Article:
(Editor's note: This is part 2 of a 2-part column that works to disprove common myths about big bass behavior.)
In the previous column, we began a list of some popular notions about big bass behavior. While each contains an element of truth, these angling maxims often do more to lead a fisherman away from success than toward it. Instead of providing clues to better tactics and strategies, they deliver handy excuses for failure.
3. Big bass are loners.
Not true. While they certainly school less than smaller fish, there are numerous times during the year when larger bass group together in "wolf packs" to enhance their feeding opportunities. Of these, some of the most significant occur in the fall, late winter and early pre-spawn periods. Bigger bass, even those in the 10-pound range and beyond, are not at all opposed to a mutually beneficial hunting experience.
So how did this little bit of fiction develop? The simplest answer may be that very few anglers have ever caught more than one large bass at a time. And since most of these were viewed as singular, monumental events, the loner myth gained willing converts. These anglers had fooled the upper percentile of the bass population and never considered the possibility that one fish simply got to the lure ahead of the pack.
Another obvious explanation is that most of the bass-fishing experience occurs in stained water where the likelihood of seeing a wolf pack is much slimmer. Yes, the clear waters of western impoundments often provide anglers with the sight of huge bass collectively chasing down baitfish. But that doesn't mean it isn't happening where you fish.
All of this brings us back to the fact that most fishermen do not target bigger bass with any real sense of purpose. They more or less focus on the same general areas with the same types of baits and never consider the options. For most, the idea of catching five fish over 6 pounds on a single day takes a cosmic convergence so rare that the thought of repeating it with any degree of consistency seems absurd.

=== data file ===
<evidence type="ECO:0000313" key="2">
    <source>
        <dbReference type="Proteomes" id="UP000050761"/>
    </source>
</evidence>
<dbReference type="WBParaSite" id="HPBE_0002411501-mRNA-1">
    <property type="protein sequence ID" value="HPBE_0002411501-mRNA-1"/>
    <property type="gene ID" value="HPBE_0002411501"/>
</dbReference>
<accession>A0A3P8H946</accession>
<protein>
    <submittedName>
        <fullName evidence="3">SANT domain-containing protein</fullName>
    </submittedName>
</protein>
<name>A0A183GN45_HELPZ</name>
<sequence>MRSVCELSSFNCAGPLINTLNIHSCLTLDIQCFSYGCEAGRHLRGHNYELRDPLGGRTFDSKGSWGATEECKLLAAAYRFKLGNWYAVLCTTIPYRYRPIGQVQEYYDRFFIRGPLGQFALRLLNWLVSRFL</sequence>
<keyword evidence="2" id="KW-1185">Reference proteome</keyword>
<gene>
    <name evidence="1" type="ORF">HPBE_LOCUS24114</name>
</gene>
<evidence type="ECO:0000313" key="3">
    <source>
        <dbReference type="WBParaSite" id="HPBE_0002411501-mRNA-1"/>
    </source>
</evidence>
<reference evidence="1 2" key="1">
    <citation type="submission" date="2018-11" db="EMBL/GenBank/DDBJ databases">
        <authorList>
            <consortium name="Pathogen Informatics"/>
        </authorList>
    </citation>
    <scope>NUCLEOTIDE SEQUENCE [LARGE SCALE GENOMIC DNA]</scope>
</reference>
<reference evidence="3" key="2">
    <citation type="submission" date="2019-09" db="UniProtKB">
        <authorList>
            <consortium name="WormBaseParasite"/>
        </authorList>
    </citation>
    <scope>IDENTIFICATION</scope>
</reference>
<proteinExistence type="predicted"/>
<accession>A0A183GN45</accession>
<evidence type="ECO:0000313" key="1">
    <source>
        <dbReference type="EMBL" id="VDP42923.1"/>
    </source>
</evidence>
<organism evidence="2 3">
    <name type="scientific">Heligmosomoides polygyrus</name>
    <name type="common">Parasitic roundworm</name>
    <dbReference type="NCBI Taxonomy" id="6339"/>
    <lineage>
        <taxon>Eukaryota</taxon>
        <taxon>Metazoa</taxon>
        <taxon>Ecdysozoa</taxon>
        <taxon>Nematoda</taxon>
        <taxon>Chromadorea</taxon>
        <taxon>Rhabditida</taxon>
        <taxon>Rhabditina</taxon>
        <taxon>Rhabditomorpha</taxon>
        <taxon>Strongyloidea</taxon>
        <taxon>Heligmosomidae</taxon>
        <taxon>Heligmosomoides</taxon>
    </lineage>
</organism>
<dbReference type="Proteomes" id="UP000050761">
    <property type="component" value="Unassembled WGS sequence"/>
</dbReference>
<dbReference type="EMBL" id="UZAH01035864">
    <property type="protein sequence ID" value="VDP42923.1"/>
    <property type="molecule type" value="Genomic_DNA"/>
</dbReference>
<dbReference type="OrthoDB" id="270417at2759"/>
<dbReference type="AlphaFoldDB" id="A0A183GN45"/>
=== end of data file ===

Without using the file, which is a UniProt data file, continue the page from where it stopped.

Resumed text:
4. Big bass are most vulnerable during the spawn.
With the advent of bed-fishing, this little fantasy has gained even more steam in recent years. The proponents of this angling discipline do occasionally produce some impressive results, but more often than not, they are stymied by any number of weather and water factors. Like most bass anglers, their success with big bass is largely dependent on excellent timing and a strong dose of luck. Ask any veteran fisherman: Luck is a lousy partner.
The question that always goes unanswered is, "If big bass are so vulnerable during the spawn, why is it still so difficult for anglers to catch them?" Spring big-bass catch statistics remain pathetic, even considering that this period receives some of the greatest angling pressure of the entire year.
Once the spring season has passed, the overwhelming majority of fishermen see their chances of catching a big fish evaporate with the advent of summer. The big fish have gone where big fish go and the chances of catching one fall into the same category as a "Pick Six" lottery game.
Guess what? Big bass are up more often than you think and far more accessible than the stats would lead you to believe. Throughout the year, bigger bass use every section of the water column to satisfy their prodigious appetites. What separates those who catch them from those who do not is knowledge and the belief that big bass can be targeted in any season and under any conditions. The inability to cross this mental chasm is precisely what holds you back.
5. Big bass tactics don't apply to my situation.
This is the biggest lie of all. This is the one untruth that keeps most anglers from ever reaching their potential as bass fishermen. In every region of the world where bass are gamefish, there exists a scale of what constitutes a "big fish." Five pounds? Seven pounds? Ten pounds? A "teen" fish? It's all relative to the area you call home.
Whether it's a natural lake, a river impoundment or the so-called "classic southern bass water," there are big bass in those environments functioning as the "alpha predator." In attaining this designation, bass of uncommon size do things differently. Anglers who ignore this fact and then apparently do everything in their power to avoid this knowledge accept angling mediocrity with open arms. Changing how you think is the first step to changing how you fish.
- End of part 2 (of 2) -